I attended David Dockterman’s April 18th session at NCTM Denver titled “Developing a Growth Mindset in Struggling Math Students”. Dockterman is an adjunct lecturer of education at Harvard Graduate School of Education, and works for Scholastic Education as well.
Dockterman walked us through what the fixed mindset versus the growth (or incremental) mindset were, based on Carol Dweck’s research. He referred to one particular quote from Dweck: “The brain is a muscle. Giving it a hard workout makes it stronger.” He then emphasized that shifting students from a fixed to a growth mindset was critical to improving their learning.
He shared how we need to shift our language around mistakes. “You learned that quickly, I’m sorry I wasted your time” and “You really struggled to understand that, but you persevered and got it – can you tell me how you figured it out?” both support the growth mindset rather than making failure a dead end.
He discussed how gaming environments are growth mindset driven, with rewards for effort not just correct answer (stars etc), and highlighted one example of an app that rewards effort: the “Slice It” app (which focuses on geometrical figures, symmetry).
He showed a slide discussing how the “zone of proximal development” is where we want to have our lessons and questions for students, rather than the lessons and questions be too easy or too difficult. (Apologies for the fuzziness of the picture of the slide below.)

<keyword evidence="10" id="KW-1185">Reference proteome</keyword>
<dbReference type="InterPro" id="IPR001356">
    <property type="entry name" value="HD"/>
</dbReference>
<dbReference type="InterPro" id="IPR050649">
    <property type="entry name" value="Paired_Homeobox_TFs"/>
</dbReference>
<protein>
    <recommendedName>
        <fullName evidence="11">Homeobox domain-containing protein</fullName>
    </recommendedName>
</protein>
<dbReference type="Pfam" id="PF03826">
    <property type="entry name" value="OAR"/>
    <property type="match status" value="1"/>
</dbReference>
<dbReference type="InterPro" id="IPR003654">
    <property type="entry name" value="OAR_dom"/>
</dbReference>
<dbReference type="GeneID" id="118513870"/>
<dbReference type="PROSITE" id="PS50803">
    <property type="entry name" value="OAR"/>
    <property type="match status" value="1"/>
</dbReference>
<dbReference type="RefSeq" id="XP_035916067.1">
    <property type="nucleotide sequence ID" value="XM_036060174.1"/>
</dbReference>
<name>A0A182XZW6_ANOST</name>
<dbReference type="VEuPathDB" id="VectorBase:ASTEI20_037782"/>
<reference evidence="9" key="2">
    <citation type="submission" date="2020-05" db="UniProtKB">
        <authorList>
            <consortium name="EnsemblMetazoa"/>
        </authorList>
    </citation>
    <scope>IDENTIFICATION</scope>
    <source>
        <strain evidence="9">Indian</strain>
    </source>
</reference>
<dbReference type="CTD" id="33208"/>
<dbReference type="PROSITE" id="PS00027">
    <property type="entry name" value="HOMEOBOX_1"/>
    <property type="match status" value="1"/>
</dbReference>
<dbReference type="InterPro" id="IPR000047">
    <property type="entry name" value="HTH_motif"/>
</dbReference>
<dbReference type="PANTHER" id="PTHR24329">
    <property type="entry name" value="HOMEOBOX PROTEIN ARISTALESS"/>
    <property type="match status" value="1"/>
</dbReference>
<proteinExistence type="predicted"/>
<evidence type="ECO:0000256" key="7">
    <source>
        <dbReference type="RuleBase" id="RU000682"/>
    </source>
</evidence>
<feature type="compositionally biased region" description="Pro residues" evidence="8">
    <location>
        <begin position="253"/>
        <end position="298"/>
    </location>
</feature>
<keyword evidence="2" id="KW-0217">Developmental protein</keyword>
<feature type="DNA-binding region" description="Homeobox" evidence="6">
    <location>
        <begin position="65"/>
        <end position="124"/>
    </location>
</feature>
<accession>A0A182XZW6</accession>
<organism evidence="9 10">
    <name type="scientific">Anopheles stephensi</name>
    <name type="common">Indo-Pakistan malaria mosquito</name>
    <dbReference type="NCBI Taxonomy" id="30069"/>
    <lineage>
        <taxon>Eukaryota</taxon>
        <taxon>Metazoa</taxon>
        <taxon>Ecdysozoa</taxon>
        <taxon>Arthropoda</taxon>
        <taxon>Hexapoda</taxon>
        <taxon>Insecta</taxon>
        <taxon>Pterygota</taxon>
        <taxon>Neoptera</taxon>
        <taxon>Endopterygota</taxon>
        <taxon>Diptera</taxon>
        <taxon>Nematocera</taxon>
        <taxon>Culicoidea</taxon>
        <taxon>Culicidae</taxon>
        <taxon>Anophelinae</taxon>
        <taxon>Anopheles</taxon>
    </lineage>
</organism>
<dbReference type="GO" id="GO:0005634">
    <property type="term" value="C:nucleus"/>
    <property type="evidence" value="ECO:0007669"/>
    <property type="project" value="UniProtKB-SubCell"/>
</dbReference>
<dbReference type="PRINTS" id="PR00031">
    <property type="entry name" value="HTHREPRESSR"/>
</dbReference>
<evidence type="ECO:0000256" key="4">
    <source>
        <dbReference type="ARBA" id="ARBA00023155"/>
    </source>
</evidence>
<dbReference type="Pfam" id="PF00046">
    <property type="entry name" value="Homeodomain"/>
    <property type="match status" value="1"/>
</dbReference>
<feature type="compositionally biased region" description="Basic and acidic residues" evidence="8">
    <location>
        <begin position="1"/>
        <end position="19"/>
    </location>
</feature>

He then took session attendees through a quick multi-question quiz to determine how much of a growth mindset we have. He said that the questions and the final rubric which used a point system for answers to the questions (to determine levels of fixed or growth mindset in quiz participants) was available at MindsetWorks.
He spent a bit of time showing 2-3 slides on Math 180, a Scholastic product. “Digital games, simulations, visual models provide immediate feedback and can be incredibly failure tolerant” (Dockterman, April 18th). He also said that telling our students that a topic is important for them doesn’t work, and can lower performance. He recommended having students share/write why something is important to them – this provides meaning and context and makes the learning “stick”.
During the session, I tweeted quite a bit, finding many of the points Dockterman made were statements that resonated with me. I always pause to check out any recommended apps, websites, resources after sessions are over to see if they are worthwhile for my district. It is this after-the-session exploration that led me to become a bit frustrated and rethink my opinion of the session. I will reserve opinion comments for a separate contemplative blog post, however I will highlight that both the “Math 180” program/site and the “MindsetWorks” program/site highlighted in his session are (in my mind) cost prohibitive.
Despite (and to some extent because of) after-the-fact frustration, the session provided me with opportunity to think critically on pedagogy and resources.
To date, I am unaware of any uploaded session resources other than pictures tweeted during the session.
Note: “Test Your Mindset” quiz that was used in this session is available at Dweck’s Website.